£4.8bn railway reopening plan proposed to link disconnected communities
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The Government has been urged to invest £4.8bn in expanding Britain’s railways to “the most disadvantaged and disconnected communities” in a new report from transport campaigners.
The Campaign for Better Transport said that a national reopening programme would initially create 33 new rail lines with 72 new stations, allowing an additional 20 million rail passenger journeys a year by bringing over 500,000 people within walking distance of a train station.
The report also found that it would create or safeguard up to 6,500 jobs in construction and engineering and 1,650 new railway jobs.
The group says the expansion would reach “well over” 100 council wards identified as disadvantaged and at £4.8bn it would cost just a fraction of the £55.7bn budget set for HS2.
A few specific lines are singled out as a priority for reopening such as March to Wisbech in Cambridgeshire which would link the large, relatively deprived town of Wisbech to employment, education and training opportunities.
It also recommends converting the freight-only Totton to Hythe and Fawley line in Hampshire to offer passenger services to Southampton, which would help to reduce air pollution and relieve pressure on congested roads adjacent to the New Forest National Park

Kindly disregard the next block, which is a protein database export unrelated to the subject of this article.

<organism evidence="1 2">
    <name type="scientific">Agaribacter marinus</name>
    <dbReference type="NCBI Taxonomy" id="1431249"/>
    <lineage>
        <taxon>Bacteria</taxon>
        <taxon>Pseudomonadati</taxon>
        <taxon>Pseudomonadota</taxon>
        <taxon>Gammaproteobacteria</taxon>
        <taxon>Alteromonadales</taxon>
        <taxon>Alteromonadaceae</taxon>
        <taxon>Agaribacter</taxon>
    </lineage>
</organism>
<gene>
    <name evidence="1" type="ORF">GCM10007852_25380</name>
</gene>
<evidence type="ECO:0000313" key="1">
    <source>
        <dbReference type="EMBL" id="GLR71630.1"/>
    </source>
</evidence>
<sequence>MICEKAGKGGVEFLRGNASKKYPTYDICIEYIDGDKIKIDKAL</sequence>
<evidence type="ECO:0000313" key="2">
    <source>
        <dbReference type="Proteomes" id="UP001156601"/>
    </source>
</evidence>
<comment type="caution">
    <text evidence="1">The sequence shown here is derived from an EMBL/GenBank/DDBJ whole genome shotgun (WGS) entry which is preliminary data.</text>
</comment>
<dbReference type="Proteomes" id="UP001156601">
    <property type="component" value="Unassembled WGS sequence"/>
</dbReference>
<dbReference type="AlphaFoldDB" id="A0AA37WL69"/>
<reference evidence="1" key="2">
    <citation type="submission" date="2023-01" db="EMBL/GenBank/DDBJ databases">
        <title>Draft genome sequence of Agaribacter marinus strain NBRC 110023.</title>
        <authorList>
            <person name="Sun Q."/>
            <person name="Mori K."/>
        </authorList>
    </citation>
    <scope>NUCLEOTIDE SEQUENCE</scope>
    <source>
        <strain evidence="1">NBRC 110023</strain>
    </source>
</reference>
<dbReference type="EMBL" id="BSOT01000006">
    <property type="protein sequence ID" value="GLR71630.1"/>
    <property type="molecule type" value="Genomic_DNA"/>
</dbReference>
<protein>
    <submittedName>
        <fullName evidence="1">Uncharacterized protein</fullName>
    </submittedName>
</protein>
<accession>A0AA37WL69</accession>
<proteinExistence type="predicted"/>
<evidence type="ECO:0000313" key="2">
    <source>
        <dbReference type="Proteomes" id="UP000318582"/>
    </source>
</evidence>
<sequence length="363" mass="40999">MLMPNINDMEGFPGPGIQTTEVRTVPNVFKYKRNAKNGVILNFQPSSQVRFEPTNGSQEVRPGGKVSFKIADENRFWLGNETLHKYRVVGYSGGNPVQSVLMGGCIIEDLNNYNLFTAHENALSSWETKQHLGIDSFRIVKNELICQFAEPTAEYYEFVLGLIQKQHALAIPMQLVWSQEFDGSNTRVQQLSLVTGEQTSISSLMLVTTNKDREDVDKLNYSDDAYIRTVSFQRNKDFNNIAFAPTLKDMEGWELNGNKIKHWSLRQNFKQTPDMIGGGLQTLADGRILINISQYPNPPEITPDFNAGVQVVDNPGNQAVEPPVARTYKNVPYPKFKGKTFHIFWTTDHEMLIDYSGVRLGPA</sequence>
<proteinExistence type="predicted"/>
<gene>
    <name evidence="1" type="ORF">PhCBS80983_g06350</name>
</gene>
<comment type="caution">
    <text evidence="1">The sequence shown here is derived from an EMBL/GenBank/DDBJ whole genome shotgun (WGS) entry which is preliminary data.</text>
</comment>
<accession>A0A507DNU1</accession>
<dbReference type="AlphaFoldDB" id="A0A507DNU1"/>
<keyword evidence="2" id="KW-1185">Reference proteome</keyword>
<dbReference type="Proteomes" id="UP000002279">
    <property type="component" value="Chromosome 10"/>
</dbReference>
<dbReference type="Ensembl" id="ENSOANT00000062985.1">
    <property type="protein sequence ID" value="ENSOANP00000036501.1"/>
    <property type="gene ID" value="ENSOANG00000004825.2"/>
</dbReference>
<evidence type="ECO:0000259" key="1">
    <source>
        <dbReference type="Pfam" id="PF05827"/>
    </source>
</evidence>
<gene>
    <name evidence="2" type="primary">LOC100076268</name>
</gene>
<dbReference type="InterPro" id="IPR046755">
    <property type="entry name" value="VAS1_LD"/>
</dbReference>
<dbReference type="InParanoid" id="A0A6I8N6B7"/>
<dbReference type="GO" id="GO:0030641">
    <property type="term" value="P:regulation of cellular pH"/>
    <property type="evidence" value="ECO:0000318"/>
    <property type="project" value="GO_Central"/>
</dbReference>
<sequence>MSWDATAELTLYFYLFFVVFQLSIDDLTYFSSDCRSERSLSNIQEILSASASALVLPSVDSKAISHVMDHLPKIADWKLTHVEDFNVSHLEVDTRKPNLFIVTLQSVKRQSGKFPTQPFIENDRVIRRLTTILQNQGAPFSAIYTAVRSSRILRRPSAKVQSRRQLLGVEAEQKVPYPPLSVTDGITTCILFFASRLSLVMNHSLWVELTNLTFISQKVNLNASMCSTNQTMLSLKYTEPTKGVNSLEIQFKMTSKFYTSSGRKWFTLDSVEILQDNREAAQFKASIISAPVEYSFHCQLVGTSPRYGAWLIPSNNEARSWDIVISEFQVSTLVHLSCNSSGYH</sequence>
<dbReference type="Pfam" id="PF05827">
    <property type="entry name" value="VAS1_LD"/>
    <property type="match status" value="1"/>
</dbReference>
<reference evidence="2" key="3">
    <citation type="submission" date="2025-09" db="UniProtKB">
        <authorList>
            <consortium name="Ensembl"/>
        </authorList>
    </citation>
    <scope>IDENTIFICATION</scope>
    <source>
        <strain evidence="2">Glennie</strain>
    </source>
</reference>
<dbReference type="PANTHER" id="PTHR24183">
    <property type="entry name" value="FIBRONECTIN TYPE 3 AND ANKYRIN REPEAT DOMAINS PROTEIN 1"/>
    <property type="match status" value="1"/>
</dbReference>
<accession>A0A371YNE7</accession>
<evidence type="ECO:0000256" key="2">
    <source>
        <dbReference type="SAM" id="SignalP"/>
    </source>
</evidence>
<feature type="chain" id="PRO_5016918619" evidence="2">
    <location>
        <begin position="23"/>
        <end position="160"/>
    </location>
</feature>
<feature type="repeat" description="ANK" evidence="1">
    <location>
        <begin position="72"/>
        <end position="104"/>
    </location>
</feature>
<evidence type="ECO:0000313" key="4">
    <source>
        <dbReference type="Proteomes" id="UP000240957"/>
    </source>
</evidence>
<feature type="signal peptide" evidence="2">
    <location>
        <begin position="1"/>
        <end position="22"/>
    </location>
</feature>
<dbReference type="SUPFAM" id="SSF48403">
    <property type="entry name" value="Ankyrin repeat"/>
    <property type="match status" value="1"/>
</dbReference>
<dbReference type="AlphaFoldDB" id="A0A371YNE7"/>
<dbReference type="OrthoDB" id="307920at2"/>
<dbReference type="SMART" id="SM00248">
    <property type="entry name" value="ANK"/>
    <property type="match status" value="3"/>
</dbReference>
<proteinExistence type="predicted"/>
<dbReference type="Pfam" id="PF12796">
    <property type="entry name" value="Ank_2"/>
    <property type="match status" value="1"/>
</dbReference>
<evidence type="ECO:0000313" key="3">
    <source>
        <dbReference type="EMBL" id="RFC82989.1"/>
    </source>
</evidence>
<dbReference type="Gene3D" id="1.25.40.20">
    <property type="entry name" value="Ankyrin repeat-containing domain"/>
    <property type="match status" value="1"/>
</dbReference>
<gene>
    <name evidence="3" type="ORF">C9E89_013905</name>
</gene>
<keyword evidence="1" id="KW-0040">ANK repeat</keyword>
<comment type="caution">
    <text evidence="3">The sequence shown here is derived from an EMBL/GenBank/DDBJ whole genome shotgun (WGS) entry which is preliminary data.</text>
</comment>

A line connecting Ashington, Blyth and Tyne, Northumberland would “significantly improve connectivity” for several large towns and allow passengers to access the Tyne and Wear Metro, the report states.
The campaign’s chief executive Darren Shirley said: “Expanding the railways would transform the opportunities for people living in some of the most deprived areas of the country, giving them greater access to employment and services and providing a much-needed boost to local economies.
“The Government should invest in a nationally led programme of expansion of the railway to help disadvantaged communities and tackle regional inequalities; reduce carbon emissions and air pollution, and create better and healthier places to live.”
About a third of Britain’s railway network, some 5,000 route miles, was given the chop as a result of the infamous Beeching Report in the 1960s.
Then, the railways carried about 975 million passengers a year, whereas the figure today is around 1.7 billion.
The reopening scheme would see about 350 miles added to the passenger rail network, consisting of 166 miles of reopened route and 177 miles of freight-only route upgraded to passenger rail standards.
Mick Cash, general secretary of the RMT union, said the scheme would ultimately pay for itself via the benefits it would generate for society.
“For years, politicians have been talking up the benefits of reopening lines, but few reach construction due to a lack of a national approach and public investment,” he said.
“That needs to change because there is an overwhelming case for a Government-backed national programme of public rail reopenings to help meet the huge economic, environmental and social challenges facing the UK.”
In summer 2018, Transport Secretary Chris Grayling was accused of cancelling rail projects in the North of England in favour of expensive HS2-related projects in the South.